Sunday, December 12, 2010

Anxiety Makes Quitting Smoking Harder

I recently stumbled upon this article:

Sometimes, the blog finds you...

This article covers a study by the Center for Tobacco Research and Intervention where 1500 smokers were analyzed.

What grabbed me most was this, "To understand the relations among anxiety disorders and tobacco dependence, withdrawal symptoms, response to smoking cessation pharmacotherapy and ability to quit smoking."

Pharmacothera...  what?

Pharmacotherapy:  the treatment of disease through the administration of drugs.

OH!  That!  When you see big words like that, feel free to get a little anxious.  I know I always do.  In fact, I'm thinking about reaching for a smoke right now I'm so anxious!

But I digress, really.  Here's the deal, some folks went out to answer the question, "If you suffer from anxiety AND smoke cigarettes, will it be harder to quit?"

Their findings:  "Anxiety diagnoses were common among treatment-seeking smokers and were related to increased motivation to smoke, elevated withdrawal, lack of response to pharmacotherapy and impaired ability to quit smoking. These findings could guide treatment assignment algorithms and treatment development for smokers with anxiety diagnoses."

This leaves me with one major question:  Who in the #%&* funded this?  Are you serious?  Is this some kind of joke?  Can you say no brainer?  I can.  If I was 11 years old the phrase "no-duh" would be ringing out load and proud!

So, just so we're clear here, not only is smoking getting put into the disease category instead of the disease CAUSING category, it is now official that if you've been anxious for a while and you smoke, then quitting is going to be a bitch.

Dude, quitting is already a bitch!  As if I wasn't anxious enough, now you're telling me withdrawals will be elevated, no motivation, and what's all this pharmaco-whatever talk? 

Look, I won't hide it, I've suffered from anxiety my whole life.  Why do you think I started smoking?  At least the real reason.  The subtext of it all...  suddenly that nicotine relaxed me.  Evened out my brain chemistry or at least covered up the feelings.  Why do people become alcoholics?  Drug Addicts?  Self-Medication is a prime factor.  Even if the soon to be addict isn't aware of it.  It's quite simple really.  The knots and butterflies, the nausea, the tight chest and diaphragm, the sensation that I might crap myself, all that stuff suddenly goes away when I have a cigarette and I can think clearer.  These thoughts process faster than a light going on so it never has time to fully register, but there it is.  Smoke this, feel better.  Self medication.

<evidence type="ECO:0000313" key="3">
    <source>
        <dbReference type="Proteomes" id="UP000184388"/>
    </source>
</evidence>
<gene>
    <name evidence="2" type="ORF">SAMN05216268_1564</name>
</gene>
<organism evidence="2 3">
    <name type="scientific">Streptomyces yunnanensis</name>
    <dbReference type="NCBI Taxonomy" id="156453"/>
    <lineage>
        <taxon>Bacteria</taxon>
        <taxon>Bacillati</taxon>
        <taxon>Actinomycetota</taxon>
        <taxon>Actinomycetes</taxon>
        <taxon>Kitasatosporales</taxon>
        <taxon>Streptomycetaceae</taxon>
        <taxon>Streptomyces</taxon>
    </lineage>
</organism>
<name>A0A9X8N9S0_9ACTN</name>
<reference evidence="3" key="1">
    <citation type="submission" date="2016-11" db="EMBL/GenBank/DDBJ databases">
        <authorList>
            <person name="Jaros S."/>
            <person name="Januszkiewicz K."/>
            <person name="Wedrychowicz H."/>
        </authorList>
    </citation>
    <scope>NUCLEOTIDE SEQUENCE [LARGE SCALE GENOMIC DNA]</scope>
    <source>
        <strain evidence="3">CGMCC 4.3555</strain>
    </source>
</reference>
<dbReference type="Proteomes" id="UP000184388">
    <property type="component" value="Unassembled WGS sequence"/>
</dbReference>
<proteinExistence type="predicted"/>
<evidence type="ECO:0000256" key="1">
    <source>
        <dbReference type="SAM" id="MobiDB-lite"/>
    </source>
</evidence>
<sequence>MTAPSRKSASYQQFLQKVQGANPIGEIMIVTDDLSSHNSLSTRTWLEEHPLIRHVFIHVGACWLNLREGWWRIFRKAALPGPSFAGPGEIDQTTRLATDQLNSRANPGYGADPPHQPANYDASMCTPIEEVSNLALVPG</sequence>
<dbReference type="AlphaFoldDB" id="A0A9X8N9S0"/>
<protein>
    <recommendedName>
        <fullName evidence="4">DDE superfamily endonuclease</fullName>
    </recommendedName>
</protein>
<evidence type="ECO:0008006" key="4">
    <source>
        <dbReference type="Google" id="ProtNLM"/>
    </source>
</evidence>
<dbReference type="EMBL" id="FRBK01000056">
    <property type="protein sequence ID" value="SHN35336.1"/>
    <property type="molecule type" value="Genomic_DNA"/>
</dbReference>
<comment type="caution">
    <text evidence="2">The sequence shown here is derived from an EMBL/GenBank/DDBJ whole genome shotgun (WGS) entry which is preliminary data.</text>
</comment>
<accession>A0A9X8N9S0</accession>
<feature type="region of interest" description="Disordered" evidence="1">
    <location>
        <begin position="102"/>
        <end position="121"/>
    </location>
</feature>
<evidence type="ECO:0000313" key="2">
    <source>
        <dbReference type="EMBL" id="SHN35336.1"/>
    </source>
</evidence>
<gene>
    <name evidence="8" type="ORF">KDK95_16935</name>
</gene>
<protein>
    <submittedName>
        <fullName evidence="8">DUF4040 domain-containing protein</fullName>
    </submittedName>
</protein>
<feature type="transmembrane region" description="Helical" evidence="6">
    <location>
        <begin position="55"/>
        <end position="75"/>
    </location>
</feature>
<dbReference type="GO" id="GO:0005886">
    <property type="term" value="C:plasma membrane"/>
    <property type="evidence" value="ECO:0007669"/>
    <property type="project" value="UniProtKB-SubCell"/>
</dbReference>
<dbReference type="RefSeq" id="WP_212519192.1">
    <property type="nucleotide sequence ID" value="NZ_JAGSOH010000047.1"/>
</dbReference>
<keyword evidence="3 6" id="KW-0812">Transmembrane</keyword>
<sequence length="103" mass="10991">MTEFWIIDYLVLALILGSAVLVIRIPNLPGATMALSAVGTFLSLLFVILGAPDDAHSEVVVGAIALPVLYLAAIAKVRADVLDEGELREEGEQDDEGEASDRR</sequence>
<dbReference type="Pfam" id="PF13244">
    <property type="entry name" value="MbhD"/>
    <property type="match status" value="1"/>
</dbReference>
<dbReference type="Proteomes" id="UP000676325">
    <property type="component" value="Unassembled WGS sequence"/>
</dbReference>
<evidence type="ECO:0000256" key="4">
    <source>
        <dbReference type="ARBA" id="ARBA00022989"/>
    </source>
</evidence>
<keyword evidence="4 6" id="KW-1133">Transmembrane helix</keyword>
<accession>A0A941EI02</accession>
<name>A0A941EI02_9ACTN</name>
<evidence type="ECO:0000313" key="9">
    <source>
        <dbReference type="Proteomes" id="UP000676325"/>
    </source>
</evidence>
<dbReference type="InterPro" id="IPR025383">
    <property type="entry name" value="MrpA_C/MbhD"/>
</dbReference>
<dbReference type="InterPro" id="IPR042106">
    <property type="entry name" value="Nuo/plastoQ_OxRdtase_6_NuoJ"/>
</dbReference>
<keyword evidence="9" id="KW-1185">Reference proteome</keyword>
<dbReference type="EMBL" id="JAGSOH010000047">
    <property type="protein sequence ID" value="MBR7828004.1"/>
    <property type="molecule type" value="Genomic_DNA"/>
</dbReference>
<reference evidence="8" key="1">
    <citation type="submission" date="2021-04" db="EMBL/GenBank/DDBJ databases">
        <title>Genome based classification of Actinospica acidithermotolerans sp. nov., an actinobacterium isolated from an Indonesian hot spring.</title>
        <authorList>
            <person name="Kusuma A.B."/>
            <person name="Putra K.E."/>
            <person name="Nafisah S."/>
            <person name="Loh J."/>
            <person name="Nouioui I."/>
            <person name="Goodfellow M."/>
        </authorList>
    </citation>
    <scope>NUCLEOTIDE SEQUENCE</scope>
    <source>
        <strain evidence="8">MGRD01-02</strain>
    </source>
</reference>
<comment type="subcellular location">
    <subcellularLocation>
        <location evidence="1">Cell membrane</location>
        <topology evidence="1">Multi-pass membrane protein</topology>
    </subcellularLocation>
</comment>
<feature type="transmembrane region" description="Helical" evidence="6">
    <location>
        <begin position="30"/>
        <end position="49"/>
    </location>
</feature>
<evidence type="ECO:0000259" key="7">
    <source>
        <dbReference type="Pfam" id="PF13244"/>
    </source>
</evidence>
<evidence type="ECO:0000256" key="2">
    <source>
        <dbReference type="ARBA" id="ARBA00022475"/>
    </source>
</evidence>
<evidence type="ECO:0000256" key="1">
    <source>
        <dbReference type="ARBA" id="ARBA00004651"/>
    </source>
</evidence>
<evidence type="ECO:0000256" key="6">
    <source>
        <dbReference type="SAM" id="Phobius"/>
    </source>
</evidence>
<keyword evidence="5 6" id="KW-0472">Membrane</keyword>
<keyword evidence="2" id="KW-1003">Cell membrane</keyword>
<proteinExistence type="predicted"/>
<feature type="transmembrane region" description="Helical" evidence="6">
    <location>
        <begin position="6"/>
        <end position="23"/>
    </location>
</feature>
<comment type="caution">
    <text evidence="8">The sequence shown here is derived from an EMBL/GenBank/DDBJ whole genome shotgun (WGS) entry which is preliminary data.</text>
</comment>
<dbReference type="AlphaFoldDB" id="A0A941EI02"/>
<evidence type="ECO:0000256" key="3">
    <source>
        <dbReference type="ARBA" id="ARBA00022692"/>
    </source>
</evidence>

The article wraps up with this amazing insight:  "The results of this study demonstrate that habitual smoking may be caused by more factors than nicotine addiction."
Speaking of being 11 years old again and excuse the language, but a "no shit Sherlock!" is the only appropriate comment here.

Look folks, especially the ones still making the decision to continue smoking, smoking is a decision you make every time you light up.  In my book, How To Stop Smoking Without Killing Anyone, I contend that for most people, especially if you, like me, suffer from anxiety disorder, it is impossible to quit.  So don't bother trying.  It is however, VERY possible to stop smoking.

After all that is the name of this blog...  stop, don't quit.  For more on that, you'll have to read the book.  Yes, I am in this for the money!  Not really, I'm kidding...  sort of.  What I am in it for, more than anything,  is to help people make the decision to stop smoking and to give themselves the permission they need to love themselves just enough to finally knock this passive aggressive from of suicide off once and for all.

I find it disturbing that someone needed "scientific evidence" to establish a "treatment algorithm" for smokers with anxiety disorder.  I don't think a word like that should be anywhere near a discussion about treatment for individuals.  It's too sterile for me.  Then again, I'm not a scientist.  I'm too left brain for any of that.

Anyway, there's my 2 cents on that.  This blog was intended to seriously analyze the study and the article but as I kept reading the article and the study I found it near impossible to take it seriously and while smoking cessation is serious and should not be taken lightly, this article to me, gives too much power to nicotine and cigarettes and diminishes the human spirit and human potential to overcome a condition.  Especially a condition (nicotine addiction) one imposed on them self.